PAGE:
Dan Ray, CPA/CFF, CFE
Director in the Litigation and Forensic Consulting Services Group, Hemming Morse, Inc.
Bringing about justice and working with students
I have been an adjunct professor at Golden Gate University for the past three years. A number of other professionals at Hemming Morse, Inc. teach courses relating to forensic accounting services at GGU. These courses are also being utilized to provide the necessary preparation for taking the examination offered by the American Institute for Certified Public Accountants (“AICPA”) for their CFF (Certified in Financial Forensics) credential.
I really enjoy working with students; both high school and college, to tell them about all of the possible careers that are available with an accounting degree. Being a CPA is more than just performing audits and preparing tax returns. I majored in accounting in college with the express goal of becoming a Special Agent with the FBI. While any four-year degree would qualify for applying for a position as a Special Agent, it was made clear that certain degrees or skills (accounting, law, science, and language) would make the very competitive selection process to become a Special Agent a little easier. This and other sage advice was given to me as I was entering college, and helped to shape my career.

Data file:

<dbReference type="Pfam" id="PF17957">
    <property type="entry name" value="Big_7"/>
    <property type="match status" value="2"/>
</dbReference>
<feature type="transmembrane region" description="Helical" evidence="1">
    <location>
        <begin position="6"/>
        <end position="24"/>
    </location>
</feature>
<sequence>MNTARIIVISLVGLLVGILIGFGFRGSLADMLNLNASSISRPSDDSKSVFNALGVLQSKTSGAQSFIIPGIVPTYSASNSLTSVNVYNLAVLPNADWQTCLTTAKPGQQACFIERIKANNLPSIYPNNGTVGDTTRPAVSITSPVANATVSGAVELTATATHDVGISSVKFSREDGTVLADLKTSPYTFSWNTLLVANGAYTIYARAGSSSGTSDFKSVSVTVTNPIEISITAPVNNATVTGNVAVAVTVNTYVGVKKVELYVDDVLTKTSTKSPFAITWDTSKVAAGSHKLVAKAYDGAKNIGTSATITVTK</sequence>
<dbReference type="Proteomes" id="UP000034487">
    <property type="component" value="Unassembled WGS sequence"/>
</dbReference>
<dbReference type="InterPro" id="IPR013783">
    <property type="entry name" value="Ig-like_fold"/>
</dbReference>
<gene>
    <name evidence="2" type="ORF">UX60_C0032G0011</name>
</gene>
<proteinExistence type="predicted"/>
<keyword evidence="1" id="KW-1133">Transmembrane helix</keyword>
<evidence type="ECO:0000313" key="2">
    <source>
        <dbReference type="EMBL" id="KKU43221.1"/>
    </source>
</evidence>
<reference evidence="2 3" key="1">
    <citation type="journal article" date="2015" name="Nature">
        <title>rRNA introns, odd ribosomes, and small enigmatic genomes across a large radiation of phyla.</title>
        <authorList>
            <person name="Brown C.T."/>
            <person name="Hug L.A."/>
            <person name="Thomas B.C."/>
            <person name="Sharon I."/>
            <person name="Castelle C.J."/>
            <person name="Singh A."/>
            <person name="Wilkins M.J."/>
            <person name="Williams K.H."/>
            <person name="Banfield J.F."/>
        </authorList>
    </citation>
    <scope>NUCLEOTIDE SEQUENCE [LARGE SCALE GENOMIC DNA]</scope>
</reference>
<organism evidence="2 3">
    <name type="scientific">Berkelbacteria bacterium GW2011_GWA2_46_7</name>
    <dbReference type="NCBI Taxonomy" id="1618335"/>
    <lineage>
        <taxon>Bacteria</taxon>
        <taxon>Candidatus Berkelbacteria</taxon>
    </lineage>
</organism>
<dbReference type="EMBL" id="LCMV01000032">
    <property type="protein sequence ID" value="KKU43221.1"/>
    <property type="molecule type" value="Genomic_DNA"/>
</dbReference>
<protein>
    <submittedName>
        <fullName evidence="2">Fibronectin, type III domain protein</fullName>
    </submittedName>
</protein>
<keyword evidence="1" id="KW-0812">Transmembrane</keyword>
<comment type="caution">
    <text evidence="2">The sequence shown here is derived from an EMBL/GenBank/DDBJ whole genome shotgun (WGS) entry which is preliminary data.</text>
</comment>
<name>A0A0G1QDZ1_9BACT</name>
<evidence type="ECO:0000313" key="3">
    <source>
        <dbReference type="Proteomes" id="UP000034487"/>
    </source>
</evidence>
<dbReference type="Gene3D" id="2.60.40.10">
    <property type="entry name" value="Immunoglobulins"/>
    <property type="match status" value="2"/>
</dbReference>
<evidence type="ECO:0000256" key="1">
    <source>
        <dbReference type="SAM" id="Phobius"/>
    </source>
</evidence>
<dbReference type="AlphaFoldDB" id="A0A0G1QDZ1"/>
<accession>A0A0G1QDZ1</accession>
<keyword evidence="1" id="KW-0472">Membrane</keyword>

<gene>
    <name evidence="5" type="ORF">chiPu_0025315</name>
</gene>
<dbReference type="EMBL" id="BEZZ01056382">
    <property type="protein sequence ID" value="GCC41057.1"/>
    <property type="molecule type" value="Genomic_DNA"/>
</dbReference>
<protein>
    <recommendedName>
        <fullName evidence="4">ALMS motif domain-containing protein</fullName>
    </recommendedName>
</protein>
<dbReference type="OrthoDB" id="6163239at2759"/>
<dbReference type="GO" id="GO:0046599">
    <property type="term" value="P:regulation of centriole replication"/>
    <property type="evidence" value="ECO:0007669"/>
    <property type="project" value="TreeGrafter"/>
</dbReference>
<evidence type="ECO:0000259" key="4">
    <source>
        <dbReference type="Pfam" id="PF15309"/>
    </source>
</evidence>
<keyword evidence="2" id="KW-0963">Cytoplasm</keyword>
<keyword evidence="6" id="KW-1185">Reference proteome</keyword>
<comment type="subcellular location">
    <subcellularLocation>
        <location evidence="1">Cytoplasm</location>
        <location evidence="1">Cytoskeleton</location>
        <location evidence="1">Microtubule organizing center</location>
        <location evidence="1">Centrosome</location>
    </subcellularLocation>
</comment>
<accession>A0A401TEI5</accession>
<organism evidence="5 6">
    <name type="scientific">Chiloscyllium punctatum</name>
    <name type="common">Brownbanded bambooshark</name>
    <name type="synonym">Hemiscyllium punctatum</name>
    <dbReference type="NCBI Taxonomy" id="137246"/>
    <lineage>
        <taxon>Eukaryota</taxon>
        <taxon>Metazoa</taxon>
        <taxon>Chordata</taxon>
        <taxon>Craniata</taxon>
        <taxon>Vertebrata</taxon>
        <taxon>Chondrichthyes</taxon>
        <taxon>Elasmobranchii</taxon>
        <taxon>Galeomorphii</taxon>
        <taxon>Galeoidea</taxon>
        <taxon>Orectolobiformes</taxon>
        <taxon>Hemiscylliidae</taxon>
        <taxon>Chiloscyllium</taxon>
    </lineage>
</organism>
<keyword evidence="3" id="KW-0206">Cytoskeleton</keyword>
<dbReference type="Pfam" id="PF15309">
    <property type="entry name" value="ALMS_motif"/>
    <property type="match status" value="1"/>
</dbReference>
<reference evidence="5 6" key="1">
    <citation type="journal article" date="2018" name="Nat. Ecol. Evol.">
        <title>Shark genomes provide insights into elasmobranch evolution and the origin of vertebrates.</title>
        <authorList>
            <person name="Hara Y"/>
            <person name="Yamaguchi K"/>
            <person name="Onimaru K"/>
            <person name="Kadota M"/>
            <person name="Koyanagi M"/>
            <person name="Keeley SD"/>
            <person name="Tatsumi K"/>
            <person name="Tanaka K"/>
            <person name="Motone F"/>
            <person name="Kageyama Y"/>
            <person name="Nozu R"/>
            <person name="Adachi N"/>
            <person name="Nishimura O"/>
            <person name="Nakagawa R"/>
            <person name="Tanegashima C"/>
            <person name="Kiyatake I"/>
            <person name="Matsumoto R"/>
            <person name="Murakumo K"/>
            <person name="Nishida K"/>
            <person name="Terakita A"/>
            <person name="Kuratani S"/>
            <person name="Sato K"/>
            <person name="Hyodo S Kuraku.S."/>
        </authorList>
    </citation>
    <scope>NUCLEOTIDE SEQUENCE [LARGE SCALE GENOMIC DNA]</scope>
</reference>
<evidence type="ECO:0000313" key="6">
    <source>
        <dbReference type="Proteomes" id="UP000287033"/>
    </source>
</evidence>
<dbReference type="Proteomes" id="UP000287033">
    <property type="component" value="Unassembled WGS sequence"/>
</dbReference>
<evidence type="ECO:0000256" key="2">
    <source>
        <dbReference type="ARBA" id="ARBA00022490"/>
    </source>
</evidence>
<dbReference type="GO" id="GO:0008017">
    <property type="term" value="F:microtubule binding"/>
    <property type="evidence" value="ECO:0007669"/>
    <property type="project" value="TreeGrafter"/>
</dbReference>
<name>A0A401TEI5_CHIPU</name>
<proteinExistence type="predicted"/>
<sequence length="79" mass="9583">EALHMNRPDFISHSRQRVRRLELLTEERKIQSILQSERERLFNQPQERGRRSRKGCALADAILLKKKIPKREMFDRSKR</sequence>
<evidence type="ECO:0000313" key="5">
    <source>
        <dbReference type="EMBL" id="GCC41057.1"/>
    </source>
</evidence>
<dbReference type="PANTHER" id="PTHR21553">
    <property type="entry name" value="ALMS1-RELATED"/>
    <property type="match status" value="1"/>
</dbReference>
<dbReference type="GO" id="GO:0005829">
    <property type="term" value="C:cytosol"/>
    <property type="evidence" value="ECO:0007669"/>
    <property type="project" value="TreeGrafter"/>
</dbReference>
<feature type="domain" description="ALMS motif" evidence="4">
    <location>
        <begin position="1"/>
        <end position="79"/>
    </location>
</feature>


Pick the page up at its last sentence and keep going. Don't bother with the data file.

As an instructor at GGU, it’s nice to have the opportunity to perhaps make a positive impact on the careers of students. I am one of these rare people that really enjoy what they do for a living, and I hope that is conveyed to students. As an FBI Agent my job was to investigate allegation of violations of federal law, with the goal being to assist in bringing about justice -- punishment to the perpetrator and restitution to the victim. As a forensic accountant concentrating my practice in financial investigations and white collar crimes, the goal is relatively the same.
CPAs in private practice performing forensic accounting services can help remedy the white collar crime problem. Investigations that commence in civil matters often serve as the basis for the initiation of criminal investigations. The evidence obtained by forensic accountants can sometimes be used in the parallel civil and criminal proceedings. In addition, forensic accountants are occasionally retained directly by law enforcement to assist with criminal investigations. As an example, the defendant in my last jury trial was accused of attempted murder and murder. My work as a forensic accountant, on behalf of the Modesto District Attorney’s Office, provided the financial motivation for the crime. The defendant was convicted on all counts.
In my office I have poster that I first received when I was an FBI Agent. It is an arrest photo of Al Capone that says “Only an accountant could catch Al Capone.” This highlights for me the importance of financial investigations in both criminal and civil matters.